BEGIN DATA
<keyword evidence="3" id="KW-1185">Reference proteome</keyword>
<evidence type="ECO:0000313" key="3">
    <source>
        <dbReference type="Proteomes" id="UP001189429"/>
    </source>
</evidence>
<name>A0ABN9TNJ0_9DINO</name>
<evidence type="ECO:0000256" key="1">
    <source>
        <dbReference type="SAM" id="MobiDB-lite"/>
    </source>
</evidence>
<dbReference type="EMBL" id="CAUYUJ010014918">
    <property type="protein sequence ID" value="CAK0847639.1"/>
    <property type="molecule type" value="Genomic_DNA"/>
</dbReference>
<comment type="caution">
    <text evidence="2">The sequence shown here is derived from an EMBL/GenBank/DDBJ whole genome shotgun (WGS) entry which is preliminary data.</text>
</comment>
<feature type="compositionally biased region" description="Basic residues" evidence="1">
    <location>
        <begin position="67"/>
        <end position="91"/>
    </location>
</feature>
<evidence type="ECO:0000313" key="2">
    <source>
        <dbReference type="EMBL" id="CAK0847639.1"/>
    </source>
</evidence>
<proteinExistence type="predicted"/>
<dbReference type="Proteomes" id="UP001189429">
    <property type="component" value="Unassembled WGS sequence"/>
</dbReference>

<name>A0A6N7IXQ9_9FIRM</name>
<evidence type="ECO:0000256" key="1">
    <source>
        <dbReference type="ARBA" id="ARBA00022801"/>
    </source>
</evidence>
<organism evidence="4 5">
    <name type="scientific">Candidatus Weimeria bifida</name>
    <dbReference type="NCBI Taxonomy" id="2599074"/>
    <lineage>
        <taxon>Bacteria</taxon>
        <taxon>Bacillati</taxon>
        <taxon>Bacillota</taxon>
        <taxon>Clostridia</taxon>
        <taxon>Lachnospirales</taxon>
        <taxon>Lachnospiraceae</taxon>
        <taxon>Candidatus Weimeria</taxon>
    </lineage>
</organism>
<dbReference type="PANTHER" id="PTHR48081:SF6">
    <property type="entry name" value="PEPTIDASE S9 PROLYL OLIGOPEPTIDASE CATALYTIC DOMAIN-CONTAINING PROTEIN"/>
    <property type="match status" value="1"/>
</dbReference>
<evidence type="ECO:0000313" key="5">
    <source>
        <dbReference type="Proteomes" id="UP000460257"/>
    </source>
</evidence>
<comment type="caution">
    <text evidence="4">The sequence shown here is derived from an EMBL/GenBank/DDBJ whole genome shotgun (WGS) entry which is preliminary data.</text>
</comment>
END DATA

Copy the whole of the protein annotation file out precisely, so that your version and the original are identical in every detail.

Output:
<keyword evidence="3" id="KW-1185">Reference proteome</keyword>
<evidence type="ECO:0000313" key="3">
    <source>
        <dbReference type="Proteomes" id="UP001189429"/>
    </source>
</evidence>
<name>A0ABN9TNJ0_9DINO</name>
<evidence type="ECO:0000256" key="1">
    <source>
        <dbReference type="SAM" id="MobiDB-lite"/>
    </source>
</evidence>
<dbReference type="EMBL" id="CAUYUJ010014918">
    <property type="protein sequence ID" value="CAK0847639.1"/>
    <property type="molecule type" value="Genomic_DNA"/>
</dbReference>
<comment type="caution">
    <text evidence="2">The sequence shown here is derived from an EMBL/GenBank/DDBJ whole genome shotgun (WGS) entry which is preliminary data.</text>
</comment>
<feature type="compositionally biased region" description="Basic residues" evidence="1">
    <location>
        <begin position="67"/>
        <end position="91"/>
    </location>
</feature>
<evidence type="ECO:0000313" key="2">
    <source>
        <dbReference type="EMBL" id="CAK0847639.1"/>
    </source>
</evidence>
<proteinExistence type="predicted"/>
<dbReference type="Proteomes" id="UP001189429">
    <property type="component" value="Unassembled WGS sequence"/>
</dbReference>

<name>A0A6N7IXQ9_9FIRM</name>
<evidence type="ECO:0000256" key="1">
    <source>
        <dbReference type="ARBA" id="ARBA00022801"/>
    </source>
</evidence>
<organism evidence="4 5">
    <name type="scientific">Candidatus Weimeria bifida</name>
    <dbReference type="NCBI Taxonomy" id="2599074"/>
    <lineage>
        <taxon>Bacteria</taxon>
        <taxon>Bacillati</taxon>
        <taxon>Bacillota</taxon>
        <taxon>Clostridia</taxon>
        <taxon>Lachnospirales</taxon>
        <taxon>Lachnospiraceae</taxon>
        <taxon>Candidatus Weimeria</taxon>
    </lineage>
</organism>
<dbReference type="PANTHER" id="PTHR48081:SF6">
    <property type="entry name" value="PEPTIDASE S9 PROLYL OLIGOPEPTIDASE CATALYTIC DOMAIN-CONTAINING PROTEIN"/>
    <property type="match status" value="1"/>
</dbReference>
<evidence type="ECO:0000313" key="5">
    <source>
        <dbReference type="Proteomes" id="UP000460257"/>
    </source>
</evidence>
<comment type="caution">
    <text evidence="4">The sequence shown here is derived from an EMBL/GenBank/DDBJ whole genome shotgun (WGS) entry which is preliminary data.</text>
</comment>